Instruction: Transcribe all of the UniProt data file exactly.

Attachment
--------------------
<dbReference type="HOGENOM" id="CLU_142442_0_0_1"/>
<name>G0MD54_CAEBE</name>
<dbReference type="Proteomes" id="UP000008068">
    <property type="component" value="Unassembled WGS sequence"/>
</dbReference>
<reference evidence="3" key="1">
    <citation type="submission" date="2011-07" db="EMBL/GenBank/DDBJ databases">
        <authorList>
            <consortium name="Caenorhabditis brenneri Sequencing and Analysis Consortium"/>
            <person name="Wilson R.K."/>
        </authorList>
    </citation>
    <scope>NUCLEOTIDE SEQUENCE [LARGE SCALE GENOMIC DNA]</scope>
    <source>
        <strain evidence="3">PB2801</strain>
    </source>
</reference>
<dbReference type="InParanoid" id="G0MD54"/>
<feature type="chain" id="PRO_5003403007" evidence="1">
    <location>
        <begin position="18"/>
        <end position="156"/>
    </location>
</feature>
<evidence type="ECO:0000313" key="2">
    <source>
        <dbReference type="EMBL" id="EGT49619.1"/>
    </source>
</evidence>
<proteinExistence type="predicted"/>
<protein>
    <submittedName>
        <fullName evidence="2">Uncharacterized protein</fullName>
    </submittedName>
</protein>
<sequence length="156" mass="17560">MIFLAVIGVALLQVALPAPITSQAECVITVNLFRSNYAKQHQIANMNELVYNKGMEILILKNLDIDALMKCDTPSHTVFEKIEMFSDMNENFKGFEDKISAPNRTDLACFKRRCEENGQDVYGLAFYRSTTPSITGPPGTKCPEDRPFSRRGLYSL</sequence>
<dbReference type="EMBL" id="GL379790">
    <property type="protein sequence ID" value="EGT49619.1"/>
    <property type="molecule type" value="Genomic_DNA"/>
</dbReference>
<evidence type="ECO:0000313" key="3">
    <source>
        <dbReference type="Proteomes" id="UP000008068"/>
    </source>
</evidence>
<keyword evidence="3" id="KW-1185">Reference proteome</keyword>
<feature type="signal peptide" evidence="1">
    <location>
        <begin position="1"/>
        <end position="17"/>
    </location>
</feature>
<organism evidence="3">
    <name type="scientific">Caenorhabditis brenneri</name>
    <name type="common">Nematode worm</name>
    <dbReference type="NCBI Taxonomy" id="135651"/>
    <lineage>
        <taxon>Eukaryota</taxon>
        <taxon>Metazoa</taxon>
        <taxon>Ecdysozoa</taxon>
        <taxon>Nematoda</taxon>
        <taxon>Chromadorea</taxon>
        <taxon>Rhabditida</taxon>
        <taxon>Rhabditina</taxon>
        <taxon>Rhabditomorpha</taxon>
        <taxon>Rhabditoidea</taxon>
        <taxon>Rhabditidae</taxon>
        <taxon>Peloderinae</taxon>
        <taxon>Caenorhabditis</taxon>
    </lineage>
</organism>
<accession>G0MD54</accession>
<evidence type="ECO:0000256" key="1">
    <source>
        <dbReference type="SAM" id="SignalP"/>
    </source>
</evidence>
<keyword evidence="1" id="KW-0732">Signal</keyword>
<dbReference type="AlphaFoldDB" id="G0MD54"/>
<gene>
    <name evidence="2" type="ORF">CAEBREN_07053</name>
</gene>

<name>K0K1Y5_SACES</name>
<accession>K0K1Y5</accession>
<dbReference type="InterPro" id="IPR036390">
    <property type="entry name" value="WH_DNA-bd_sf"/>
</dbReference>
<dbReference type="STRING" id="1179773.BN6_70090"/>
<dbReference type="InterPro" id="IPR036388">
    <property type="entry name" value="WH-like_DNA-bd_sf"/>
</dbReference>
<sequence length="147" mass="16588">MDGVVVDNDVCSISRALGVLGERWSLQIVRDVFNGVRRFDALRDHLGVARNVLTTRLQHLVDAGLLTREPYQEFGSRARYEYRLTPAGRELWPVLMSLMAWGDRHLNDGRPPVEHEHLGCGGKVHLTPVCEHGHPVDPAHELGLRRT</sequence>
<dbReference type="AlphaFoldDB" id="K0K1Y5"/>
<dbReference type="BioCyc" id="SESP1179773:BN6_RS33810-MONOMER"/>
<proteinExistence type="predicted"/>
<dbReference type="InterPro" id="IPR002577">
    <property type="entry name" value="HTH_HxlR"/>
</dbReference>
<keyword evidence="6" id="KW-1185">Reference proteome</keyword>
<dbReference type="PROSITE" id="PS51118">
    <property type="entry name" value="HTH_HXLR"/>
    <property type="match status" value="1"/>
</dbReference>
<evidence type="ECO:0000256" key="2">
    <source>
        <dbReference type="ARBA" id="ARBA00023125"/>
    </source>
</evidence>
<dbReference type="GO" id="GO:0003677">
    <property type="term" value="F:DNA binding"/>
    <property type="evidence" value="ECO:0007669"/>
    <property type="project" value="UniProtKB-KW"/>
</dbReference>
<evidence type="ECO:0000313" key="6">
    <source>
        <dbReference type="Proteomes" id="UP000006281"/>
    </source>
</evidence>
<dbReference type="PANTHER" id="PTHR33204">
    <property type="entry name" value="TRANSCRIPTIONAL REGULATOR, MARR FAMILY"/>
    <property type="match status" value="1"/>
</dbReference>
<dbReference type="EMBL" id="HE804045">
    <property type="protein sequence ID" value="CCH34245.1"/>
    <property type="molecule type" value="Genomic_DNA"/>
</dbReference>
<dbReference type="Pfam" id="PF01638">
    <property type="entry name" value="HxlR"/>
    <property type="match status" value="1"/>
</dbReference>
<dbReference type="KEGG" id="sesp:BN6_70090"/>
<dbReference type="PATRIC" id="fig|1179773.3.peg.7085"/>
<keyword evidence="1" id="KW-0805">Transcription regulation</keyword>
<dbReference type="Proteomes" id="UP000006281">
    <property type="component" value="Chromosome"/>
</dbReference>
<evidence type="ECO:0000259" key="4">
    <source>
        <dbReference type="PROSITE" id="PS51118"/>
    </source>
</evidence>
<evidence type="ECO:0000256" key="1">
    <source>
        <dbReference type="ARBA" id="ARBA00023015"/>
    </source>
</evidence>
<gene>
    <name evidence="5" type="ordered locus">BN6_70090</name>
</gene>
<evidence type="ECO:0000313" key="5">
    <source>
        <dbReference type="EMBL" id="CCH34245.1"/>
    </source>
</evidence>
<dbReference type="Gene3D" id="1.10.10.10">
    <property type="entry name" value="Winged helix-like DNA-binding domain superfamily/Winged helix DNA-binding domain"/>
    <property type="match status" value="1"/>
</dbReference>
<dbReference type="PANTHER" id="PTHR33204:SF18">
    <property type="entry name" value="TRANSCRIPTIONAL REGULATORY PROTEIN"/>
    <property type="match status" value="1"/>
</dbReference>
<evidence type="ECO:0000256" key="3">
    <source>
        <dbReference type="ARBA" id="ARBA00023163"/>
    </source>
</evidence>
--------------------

<dbReference type="HOGENOM" id="CLU_142442_0_0_1"/>
<name>G0MD54_CAEBE</name>
<dbReference type="Proteomes" id="UP000008068">
    <property type="component" value="Unassembled WGS sequence"/>
</dbReference>
<reference evidence="3" key="1">
    <citation type="submission" date="2011-07" db="EMBL/GenBank/DDBJ databases">
        <authorList>
            <consortium name="Caenorhabditis brenneri Sequencing and Analysis Consortium"/>
            <person name="Wilson R.K."/>
        </authorList>
    </citation>
    <scope>NUCLEOTIDE SEQUENCE [LARGE SCALE GENOMIC DNA]</scope>
    <source>
        <strain evidence="3">PB2801</strain>
    </source>
</reference>
<dbReference type="InParanoid" id="G0MD54"/>
<feature type="chain" id="PRO_5003403007" evidence="1">
    <location>
        <begin position="18"/>
        <end position="156"/>
    </location>
</feature>
<evidence type="ECO:0000313" key="2">
    <source>
        <dbReference type="EMBL" id="EGT49619.1"/>
    </source>
</evidence>
<proteinExistence type="predicted"/>
<protein>
    <submittedName>
        <fullName evidence="2">Uncharacterized protein</fullName>
    </submittedName>
</protein>
<sequence length="156" mass="17560">MIFLAVIGVALLQVALPAPITSQAECVITVNLFRSNYAKQHQIANMNELVYNKGMEILILKNLDIDALMKCDTPSHTVFEKIEMFSDMNENFKGFEDKISAPNRTDLACFKRRCEENGQDVYGLAFYRSTTPSITGPPGTKCPEDRPFSRRGLYSL</sequence>
<dbReference type="EMBL" id="GL379790">
    <property type="protein sequence ID" value="EGT49619.1"/>
    <property type="molecule type" value="Genomic_DNA"/>
</dbReference>
<evidence type="ECO:0000313" key="3">
    <source>
        <dbReference type="Proteomes" id="UP000008068"/>
    </source>
</evidence>
<keyword evidence="3" id="KW-1185">Reference proteome</keyword>
<feature type="signal peptide" evidence="1">
    <location>
        <begin position="1"/>
        <end position="17"/>
    </location>
</feature>
<organism evidence="3">
    <name type="scientific">Caenorhabditis brenneri</name>
    <name type="common">Nematode worm</name>
    <dbReference type="NCBI Taxonomy" id="135651"/>
    <lineage>
        <taxon>Eukaryota</taxon>
        <taxon>Metazoa</taxon>
        <taxon>Ecdysozoa</taxon>
        <taxon>Nematoda</taxon>
        <taxon>Chromadorea</taxon>
        <taxon>Rhabditida</taxon>
        <taxon>Rhabditina</taxon>
        <taxon>Rhabditomorpha</taxon>
        <taxon>Rhabditoidea</taxon>
        <taxon>Rhabditidae</taxon>
        <taxon>Peloderinae</taxon>
        <taxon>Caenorhabditis</taxon>
    </lineage>
</organism>
<accession>G0MD54</accession>
<evidence type="ECO:0000256" key="1">
    <source>
        <dbReference type="SAM" id="SignalP"/>
    </source>
</evidence>
<keyword evidence="1" id="KW-0732">Signal</keyword>
<dbReference type="AlphaFoldDB" id="G0MD54"/>
<gene>
    <name evidence="2" type="ORF">CAEBREN_07053</name>
</gene>

<name>K0K1Y5_SACES</name>
<accession>K0K1Y5</accession>
<dbReference type="InterPro" id="IPR036390">
    <property type="entry name" value="WH_DNA-bd_sf"/>
</dbReference>
<dbReference type="STRING" id="1179773.BN6_70090"/>
<dbReference type="InterPro" id="IPR036388">
    <property type="entry name" value="WH-like_DNA-bd_sf"/>
</dbReference>
<sequence length="147" mass="16588">MDGVVVDNDVCSISRALGVLGERWSLQIVRDVFNGVRRFDALRDHLGVARNVLTTRLQHLVDAGLLTREPYQEFGSRARYEYRLTPAGRELWPVLMSLMAWGDRHLNDGRPPVEHEHLGCGGKVHLTPVCEHGHPVDPAHELGLRRT</sequence>
<dbReference type="AlphaFoldDB" id="K0K1Y5"/>
<dbReference type="BioCyc" id="SESP1179773:BN6_RS33810-MONOMER"/>
<proteinExistence type="predicted"/>
<dbReference type="InterPro" id="IPR002577">
    <property type="entry name" value="HTH_HxlR"/>
</dbReference>
<keyword evidence="6" id="KW-1185">Reference proteome</keyword>
<dbReference type="PROSITE" id="PS51118">
    <property type="entry name" value="HTH_HXLR"/>
    <property type="match status" value="1"/>
</dbReference>
<evidence type="ECO:0000256" key="2">
    <source>
        <dbReference type="ARBA" id="ARBA00023125"/>
    </source>
</evidence>
<dbReference type="GO" id="GO:0003677">
    <property type="term" value="F:DNA binding"/>
    <property type="evidence" value="ECO:0007669"/>
    <property type="project" value="UniProtKB-KW"/>
</dbReference>
<evidence type="ECO:0000313" key="6">
    <source>
        <dbReference type="Proteomes" id="UP000006281"/>
    </source>
</evidence>
<dbReference type="PANTHER" id="PTHR33204">
    <property type="entry name" value="TRANSCRIPTIONAL REGULATOR, MARR FAMILY"/>
    <property type="match status" value="1"/>
</dbReference>
<dbReference type="EMBL" id="HE804045">
    <property type="protein sequence ID" value="CCH34245.1"/>
    <property type="molecule type" value="Genomic_DNA"/>
</dbReference>
<dbReference type="Pfam" id="PF01638">
    <property type="entry name" value="HxlR"/>
    <property type="match status" value="1"/>
</dbReference>
<dbReference type="KEGG" id="sesp:BN6_70090"/>
<dbReference type="PATRIC" id="fig|1179773.3.peg.7085"/>
<keyword evidence="1" id="KW-0805">Transcription regulation</keyword>
<dbReference type="Proteomes" id="UP000006281">
    <property type="component" value="Chromosome"/>
</dbReference>
<evidence type="ECO:0000259" key="4">
    <source>
        <dbReference type="PROSITE" id="PS51118"/>
    </source>
</evidence>
<evidence type="ECO:0000256" key="1">
    <source>
        <dbReference type="ARBA" id="ARBA00023015"/>
    </source>
</evidence>
<gene>
    <name evidence="5" type="ordered locus">BN6_70090</name>
</gene>
<evidence type="ECO:0000313" key="5">
    <source>
        <dbReference type="EMBL" id="CCH34245.1"/>
    </source>
</evidence>
<dbReference type="Gene3D" id="1.10.10.10">
    <property type="entry name" value="Winged helix-like DNA-binding domain superfamily/Winged helix DNA-binding domain"/>
    <property type="match status" value="1"/>
</dbReference>
<dbReference type="PANTHER" id="PTHR33204:SF18">
    <property type="entry name" value="TRANSCRIPTIONAL REGULATORY PROTEIN"/>
    <property type="match status" value="1"/>
</dbReference>
<evidence type="ECO:0000256" key="3">
    <source>
        <dbReference type="ARBA" id="ARBA00023163"/>
    </source>
</evidence>